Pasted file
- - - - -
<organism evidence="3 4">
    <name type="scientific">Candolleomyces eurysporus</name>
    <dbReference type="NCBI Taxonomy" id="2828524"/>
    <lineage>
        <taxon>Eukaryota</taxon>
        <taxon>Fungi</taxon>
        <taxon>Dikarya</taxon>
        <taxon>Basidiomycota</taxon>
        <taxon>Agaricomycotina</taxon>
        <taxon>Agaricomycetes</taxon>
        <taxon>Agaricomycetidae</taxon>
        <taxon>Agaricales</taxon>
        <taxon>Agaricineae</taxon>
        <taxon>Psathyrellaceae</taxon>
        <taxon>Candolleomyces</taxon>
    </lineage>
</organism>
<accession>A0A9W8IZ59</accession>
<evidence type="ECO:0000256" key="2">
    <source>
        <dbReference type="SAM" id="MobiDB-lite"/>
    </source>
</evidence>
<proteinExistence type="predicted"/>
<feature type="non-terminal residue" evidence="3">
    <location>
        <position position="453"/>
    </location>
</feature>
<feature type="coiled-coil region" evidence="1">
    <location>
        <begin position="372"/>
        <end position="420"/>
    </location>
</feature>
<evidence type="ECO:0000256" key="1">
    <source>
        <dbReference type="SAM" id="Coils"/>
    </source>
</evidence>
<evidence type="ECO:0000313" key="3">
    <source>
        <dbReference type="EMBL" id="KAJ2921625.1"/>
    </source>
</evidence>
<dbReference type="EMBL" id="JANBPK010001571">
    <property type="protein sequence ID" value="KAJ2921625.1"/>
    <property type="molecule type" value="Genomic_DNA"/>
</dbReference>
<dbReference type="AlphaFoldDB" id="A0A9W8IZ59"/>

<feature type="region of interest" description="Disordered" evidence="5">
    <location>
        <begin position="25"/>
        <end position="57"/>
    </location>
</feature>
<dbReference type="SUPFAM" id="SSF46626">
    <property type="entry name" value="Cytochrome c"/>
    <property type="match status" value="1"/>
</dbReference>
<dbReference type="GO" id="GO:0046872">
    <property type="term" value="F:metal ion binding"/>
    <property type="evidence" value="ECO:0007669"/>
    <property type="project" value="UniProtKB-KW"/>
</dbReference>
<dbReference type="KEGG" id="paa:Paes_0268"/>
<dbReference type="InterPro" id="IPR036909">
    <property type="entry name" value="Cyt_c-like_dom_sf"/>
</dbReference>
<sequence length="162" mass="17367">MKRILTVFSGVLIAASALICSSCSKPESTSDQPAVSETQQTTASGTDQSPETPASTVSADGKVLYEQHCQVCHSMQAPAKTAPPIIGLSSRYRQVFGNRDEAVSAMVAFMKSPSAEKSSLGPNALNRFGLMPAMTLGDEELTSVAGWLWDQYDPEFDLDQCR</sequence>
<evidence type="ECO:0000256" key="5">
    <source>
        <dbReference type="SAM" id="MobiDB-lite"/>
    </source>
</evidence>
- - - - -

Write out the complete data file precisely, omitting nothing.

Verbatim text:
<organism evidence="3 4">
    <name type="scientific">Candolleomyces eurysporus</name>
    <dbReference type="NCBI Taxonomy" id="2828524"/>
    <lineage>
        <taxon>Eukaryota</taxon>
        <taxon>Fungi</taxon>
        <taxon>Dikarya</taxon>
        <taxon>Basidiomycota</taxon>
        <taxon>Agaricomycotina</taxon>
        <taxon>Agaricomycetes</taxon>
        <taxon>Agaricomycetidae</taxon>
        <taxon>Agaricales</taxon>
        <taxon>Agaricineae</taxon>
        <taxon>Psathyrellaceae</taxon>
        <taxon>Candolleomyces</taxon>
    </lineage>
</organism>
<accession>A0A9W8IZ59</accession>
<evidence type="ECO:0000256" key="2">
    <source>
        <dbReference type="SAM" id="MobiDB-lite"/>
    </source>
</evidence>
<proteinExistence type="predicted"/>
<feature type="non-terminal residue" evidence="3">
    <location>
        <position position="453"/>
    </location>
</feature>
<feature type="coiled-coil region" evidence="1">
    <location>
        <begin position="372"/>
        <end position="420"/>
    </location>
</feature>
<evidence type="ECO:0000256" key="1">
    <source>
        <dbReference type="SAM" id="Coils"/>
    </source>
</evidence>
<evidence type="ECO:0000313" key="3">
    <source>
        <dbReference type="EMBL" id="KAJ2921625.1"/>
    </source>
</evidence>
<dbReference type="EMBL" id="JANBPK010001571">
    <property type="protein sequence ID" value="KAJ2921625.1"/>
    <property type="molecule type" value="Genomic_DNA"/>
</dbReference>
<dbReference type="AlphaFoldDB" id="A0A9W8IZ59"/>

<feature type="region of interest" description="Disordered" evidence="5">
    <location>
        <begin position="25"/>
        <end position="57"/>
    </location>
</feature>
<dbReference type="SUPFAM" id="SSF46626">
    <property type="entry name" value="Cytochrome c"/>
    <property type="match status" value="1"/>
</dbReference>
<dbReference type="GO" id="GO:0046872">
    <property type="term" value="F:metal ion binding"/>
    <property type="evidence" value="ECO:0007669"/>
    <property type="project" value="UniProtKB-KW"/>
</dbReference>
<dbReference type="KEGG" id="paa:Paes_0268"/>
<dbReference type="InterPro" id="IPR036909">
    <property type="entry name" value="Cyt_c-like_dom_sf"/>
</dbReference>
<sequence length="162" mass="17367">MKRILTVFSGVLIAASALICSSCSKPESTSDQPAVSETQQTTASGTDQSPETPASTVSADGKVLYEQHCQVCHSMQAPAKTAPPIIGLSSRYRQVFGNRDEAVSAMVAFMKSPSAEKSSLGPNALNRFGLMPAMTLGDEELTSVAGWLWDQYDPEFDLDQCR</sequence>
<evidence type="ECO:0000256" key="5">
    <source>
        <dbReference type="SAM" id="MobiDB-lite"/>
    </source>
</evidence>